Banks are starting to use two-factor authentication for internet banking, One increasingly-popular method, used for years by people like RSA (they call it SecureID) to protect corporate intranet logins, is to have a small hardware key fob with an LCD screen with digits that change every sixty seconds. For those who’ve never seen them, they are based on a seed value and an algorithm, like a random number generator, which takes the seed and produces a random sequence. When logging in, you need to enter both your password and the current sequence of digits as displayed on an LCD on the device; the server also knows the seed and computes the correct value in the sequence to check against the one you submitted.
The obvious problem this is going to lead to is that people with several of these logins are going to have to carry several key fobs. With each one needing to be big enough to fit an 8 or 10-digit LCD screen on, that’s going to get bulky very quickly.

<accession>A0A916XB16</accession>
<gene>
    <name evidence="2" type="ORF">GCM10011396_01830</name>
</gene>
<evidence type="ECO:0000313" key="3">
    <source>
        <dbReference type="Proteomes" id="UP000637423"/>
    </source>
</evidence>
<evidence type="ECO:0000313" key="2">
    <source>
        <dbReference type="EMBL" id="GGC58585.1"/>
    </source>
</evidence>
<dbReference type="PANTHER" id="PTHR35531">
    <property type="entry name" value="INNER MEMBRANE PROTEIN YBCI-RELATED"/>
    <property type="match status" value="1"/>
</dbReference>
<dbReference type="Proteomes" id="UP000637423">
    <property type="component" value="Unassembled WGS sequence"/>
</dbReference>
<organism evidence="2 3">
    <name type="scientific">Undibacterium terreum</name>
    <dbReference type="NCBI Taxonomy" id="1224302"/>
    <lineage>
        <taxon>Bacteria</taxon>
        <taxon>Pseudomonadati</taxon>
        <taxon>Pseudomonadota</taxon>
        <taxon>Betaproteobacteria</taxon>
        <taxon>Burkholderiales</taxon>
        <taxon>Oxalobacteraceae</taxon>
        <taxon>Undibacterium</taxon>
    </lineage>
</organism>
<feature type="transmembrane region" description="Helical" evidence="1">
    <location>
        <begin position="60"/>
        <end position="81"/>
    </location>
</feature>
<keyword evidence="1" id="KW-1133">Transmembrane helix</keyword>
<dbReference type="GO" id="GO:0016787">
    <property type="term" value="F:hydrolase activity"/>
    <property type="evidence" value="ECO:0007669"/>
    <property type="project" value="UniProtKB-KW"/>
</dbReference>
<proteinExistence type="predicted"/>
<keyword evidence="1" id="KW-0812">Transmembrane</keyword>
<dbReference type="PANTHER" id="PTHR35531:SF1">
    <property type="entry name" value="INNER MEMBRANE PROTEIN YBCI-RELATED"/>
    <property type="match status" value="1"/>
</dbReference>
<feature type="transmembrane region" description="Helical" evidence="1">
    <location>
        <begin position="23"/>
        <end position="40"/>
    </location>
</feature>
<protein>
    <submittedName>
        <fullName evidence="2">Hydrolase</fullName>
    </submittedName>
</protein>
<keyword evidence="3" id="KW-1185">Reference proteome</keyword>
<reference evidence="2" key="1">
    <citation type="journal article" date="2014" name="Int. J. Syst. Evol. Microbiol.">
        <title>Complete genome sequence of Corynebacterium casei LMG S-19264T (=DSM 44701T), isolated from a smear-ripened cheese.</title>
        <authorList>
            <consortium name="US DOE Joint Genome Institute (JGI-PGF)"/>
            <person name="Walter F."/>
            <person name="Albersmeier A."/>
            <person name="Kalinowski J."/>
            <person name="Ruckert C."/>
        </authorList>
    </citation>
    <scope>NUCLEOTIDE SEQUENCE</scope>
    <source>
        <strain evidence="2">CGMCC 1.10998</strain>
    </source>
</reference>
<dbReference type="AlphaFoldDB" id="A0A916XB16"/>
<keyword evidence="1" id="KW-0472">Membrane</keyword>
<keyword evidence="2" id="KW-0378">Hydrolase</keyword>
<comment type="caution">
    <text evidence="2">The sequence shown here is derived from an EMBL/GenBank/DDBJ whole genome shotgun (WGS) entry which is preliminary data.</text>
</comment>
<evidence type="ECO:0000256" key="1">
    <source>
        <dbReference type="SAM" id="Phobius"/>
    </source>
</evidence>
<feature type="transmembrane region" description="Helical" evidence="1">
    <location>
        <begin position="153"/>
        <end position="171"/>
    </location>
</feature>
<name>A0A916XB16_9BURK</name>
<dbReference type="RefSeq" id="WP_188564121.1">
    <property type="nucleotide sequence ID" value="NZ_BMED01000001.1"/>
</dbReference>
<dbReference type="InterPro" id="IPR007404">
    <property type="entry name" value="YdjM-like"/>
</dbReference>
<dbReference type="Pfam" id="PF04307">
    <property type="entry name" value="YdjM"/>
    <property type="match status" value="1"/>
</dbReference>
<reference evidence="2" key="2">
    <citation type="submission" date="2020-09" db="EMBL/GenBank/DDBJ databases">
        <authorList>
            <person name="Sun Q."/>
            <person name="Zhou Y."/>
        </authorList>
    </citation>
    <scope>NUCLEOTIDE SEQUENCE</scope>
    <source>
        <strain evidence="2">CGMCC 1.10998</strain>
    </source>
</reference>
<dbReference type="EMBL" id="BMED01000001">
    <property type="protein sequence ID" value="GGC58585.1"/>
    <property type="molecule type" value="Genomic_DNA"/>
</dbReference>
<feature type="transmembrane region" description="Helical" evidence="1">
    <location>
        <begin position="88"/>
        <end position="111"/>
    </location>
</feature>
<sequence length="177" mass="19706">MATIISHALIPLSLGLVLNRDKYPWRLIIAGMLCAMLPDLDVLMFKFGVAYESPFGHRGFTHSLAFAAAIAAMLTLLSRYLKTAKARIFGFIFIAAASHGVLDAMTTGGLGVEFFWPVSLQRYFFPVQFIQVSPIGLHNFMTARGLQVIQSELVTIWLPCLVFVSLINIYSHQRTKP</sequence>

So, why don’t the banks get together and figure out a simple open standard, whereby you could make a widget with a screen into which you could plug five or ten tiny, half-matchstick-sized “pins”, one for each account? These would be like tiny SIM cards, and would contain the sequence-generation seed which matched the one on the bank’s servers. The widget would let you select which pin’s sequence to display, when you were logging in to that particular service. So your five or ten login widgets would collapse into one.